Albrecht Dürer—The Four Horsemen
Perhaps the kingdom of the Antichrist will not look so dull. It may, in fact, be far more enticing. Benson’s Lord of the World depicts a terrifyingly conceivable and dangerously alluring kingdom. When the Antichrist comes, Scripture tells us, he will be an attractive figure. A political figure, arising within secular history, the Antichrist will assume the mantle of divinity and worship. Such is Benson’s mysterious Antichrist, Julian Felsonburgh, who appears as if from nowhere. By his eloquence, the force of his personality, and the apparent purity of his life, Felsonburgh suddenly coordinates the cessation of war. The world finds itself at peace and united under one man hailed as the Savior of the World. No war, no bloodshed, no divisions. Universal brotherhood and peace. How attractive this seems! How man longs for peace like this, purchased without cost! Hence tens of thousands acclaim Felsonburgh as God and Lord, “who bore not a sword but peace, not a cross but a crown” (249).
In our times, with a world rent by violence and communities torn by hatred this vision of peace exercises a draw on our hearts. Even Benson’s hero, Fr. Percy, struggles within himself against the power of the Antichrist’s person and promise. It was as if “a hand gripped his heart—a hand warm, not cold” (116). The allure of the false christ assaulted his heart, “His emotions had been stormed, his intellect silence, his memory of grace obscured, a spiritual nausea had sickened his soul” (117). For weeks he wrestled with the superabundance of the evil influence. Assessing the situation to the Pope, Percy describes how “in the early age, Satan’s attack had been made on the bodily side, with whips and fire and beasts; in the sixteenth century it had been on the intellectual side; in the twentieth century on the springs of moral and spiritual life. Now it seemed as if the assault was on all three planes at once” (135). Such will the end times be.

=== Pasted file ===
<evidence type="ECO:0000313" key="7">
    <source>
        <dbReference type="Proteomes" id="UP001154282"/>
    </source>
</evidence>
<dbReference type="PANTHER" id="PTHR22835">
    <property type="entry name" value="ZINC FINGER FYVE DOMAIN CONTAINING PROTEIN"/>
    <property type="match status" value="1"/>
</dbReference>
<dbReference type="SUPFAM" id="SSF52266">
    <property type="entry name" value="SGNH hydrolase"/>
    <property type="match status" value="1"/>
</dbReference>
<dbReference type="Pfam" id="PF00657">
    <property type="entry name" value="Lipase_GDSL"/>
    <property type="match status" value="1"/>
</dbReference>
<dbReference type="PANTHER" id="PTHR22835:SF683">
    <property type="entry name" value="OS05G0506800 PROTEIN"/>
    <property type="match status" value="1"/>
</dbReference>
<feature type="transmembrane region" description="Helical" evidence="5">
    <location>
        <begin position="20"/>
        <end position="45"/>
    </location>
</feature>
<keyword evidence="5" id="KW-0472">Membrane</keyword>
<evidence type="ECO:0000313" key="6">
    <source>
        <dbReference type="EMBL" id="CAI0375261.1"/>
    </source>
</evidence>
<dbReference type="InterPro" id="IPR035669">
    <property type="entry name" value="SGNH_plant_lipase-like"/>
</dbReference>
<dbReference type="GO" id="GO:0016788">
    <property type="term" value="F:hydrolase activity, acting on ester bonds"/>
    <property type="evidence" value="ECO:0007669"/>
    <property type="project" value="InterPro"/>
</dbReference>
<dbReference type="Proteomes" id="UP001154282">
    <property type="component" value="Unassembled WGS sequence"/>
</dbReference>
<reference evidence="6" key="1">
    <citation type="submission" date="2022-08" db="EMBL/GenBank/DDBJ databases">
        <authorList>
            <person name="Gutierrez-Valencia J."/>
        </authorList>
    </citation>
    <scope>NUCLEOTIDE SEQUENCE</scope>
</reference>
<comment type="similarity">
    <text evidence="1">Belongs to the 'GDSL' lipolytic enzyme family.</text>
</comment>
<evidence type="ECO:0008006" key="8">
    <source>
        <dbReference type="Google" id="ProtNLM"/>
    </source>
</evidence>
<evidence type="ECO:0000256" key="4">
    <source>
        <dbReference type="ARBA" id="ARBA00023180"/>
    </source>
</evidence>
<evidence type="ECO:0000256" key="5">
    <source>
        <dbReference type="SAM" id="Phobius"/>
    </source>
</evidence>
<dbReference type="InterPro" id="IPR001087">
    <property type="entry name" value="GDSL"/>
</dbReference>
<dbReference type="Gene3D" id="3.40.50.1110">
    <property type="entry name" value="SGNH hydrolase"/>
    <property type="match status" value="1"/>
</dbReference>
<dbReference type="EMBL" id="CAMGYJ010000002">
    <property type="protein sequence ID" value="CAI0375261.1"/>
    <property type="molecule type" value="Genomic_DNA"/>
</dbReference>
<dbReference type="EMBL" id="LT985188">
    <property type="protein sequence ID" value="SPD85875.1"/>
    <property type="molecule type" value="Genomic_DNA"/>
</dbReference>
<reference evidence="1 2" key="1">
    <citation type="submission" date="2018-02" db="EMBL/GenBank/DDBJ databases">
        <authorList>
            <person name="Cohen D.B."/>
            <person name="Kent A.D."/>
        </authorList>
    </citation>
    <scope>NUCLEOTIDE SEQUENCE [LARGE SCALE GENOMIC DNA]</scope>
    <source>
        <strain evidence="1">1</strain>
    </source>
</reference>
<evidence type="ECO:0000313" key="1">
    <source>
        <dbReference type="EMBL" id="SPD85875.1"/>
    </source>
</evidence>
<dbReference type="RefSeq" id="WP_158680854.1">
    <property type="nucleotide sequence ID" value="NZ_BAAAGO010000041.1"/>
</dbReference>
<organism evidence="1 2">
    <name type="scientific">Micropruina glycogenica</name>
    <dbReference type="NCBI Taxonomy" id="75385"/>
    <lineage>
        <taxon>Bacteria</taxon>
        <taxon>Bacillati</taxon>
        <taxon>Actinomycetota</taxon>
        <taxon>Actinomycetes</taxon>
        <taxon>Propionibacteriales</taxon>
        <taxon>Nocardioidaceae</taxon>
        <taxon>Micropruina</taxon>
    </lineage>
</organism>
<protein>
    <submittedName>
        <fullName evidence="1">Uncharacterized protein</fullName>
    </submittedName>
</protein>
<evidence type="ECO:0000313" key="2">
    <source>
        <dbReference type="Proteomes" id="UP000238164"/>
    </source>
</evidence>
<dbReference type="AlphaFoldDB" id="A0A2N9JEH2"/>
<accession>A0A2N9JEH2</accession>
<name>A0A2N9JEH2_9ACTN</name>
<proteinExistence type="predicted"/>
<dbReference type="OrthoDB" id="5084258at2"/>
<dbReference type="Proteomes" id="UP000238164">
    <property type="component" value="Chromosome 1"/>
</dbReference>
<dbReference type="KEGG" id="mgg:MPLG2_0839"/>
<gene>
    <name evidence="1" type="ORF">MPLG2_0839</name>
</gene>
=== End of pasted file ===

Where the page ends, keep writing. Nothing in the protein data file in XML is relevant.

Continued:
Fake Edens and False Virtues
While Satan sometimes launches these all-out attacks, frequently his lies are more insidious. The Book of Revelation prophesies a new heaven and a new earth, an existence without sorrow or tears, with God dwelling in the midst of his people, chasing away every shadow of darkness in his own marvelous light. Man, acutely aware of not yet possessing this paradise, sometimes succumbs to the temptation to try to create his own utopia here and now. Satan happily meddles in such attempts. Benson, Miller, and Connolly all depict man’s futile striving for a new Eden apart from God.
In A Canticle for Leibowitz, Thon Taddeo epitomizes man’s attempt to grasp at paradise through science. The scholar, having sucked out a treasure of lost knowledge from the monastery’s library, proclaims the imminent usurpation of a new king. Echoing the confidence of early modern philosophy, Taddeo prophesies that knowledge’s reign will bring man mastery over nature. Subduing nature, man will conquer disease and famine, eradicate every social ill, and engineer a utopic future. Weaponize knowledge and establish Eden. It seems so simple, always nearly in our grasp. More experiments, more funding, a little more time and we will have it. Our own heaven on earth. A better world formed by our own hands.
Dom Paulo shatters the illusion. Taddeo dreams of returning the world to some lost cultural epoch, of surpassing it, and building a world better yet. The abbot rebukes him, “It never was any better, it never will be any better. It will only be richer or poorer, sadder but not wiser, until the very last day” (224). Man will never re-establish Eden. As the Psalmist says, “In his riches, man lacks wisdom” (Ps 49:20). Progress in the sciences will not perfect man or the world in which he lives.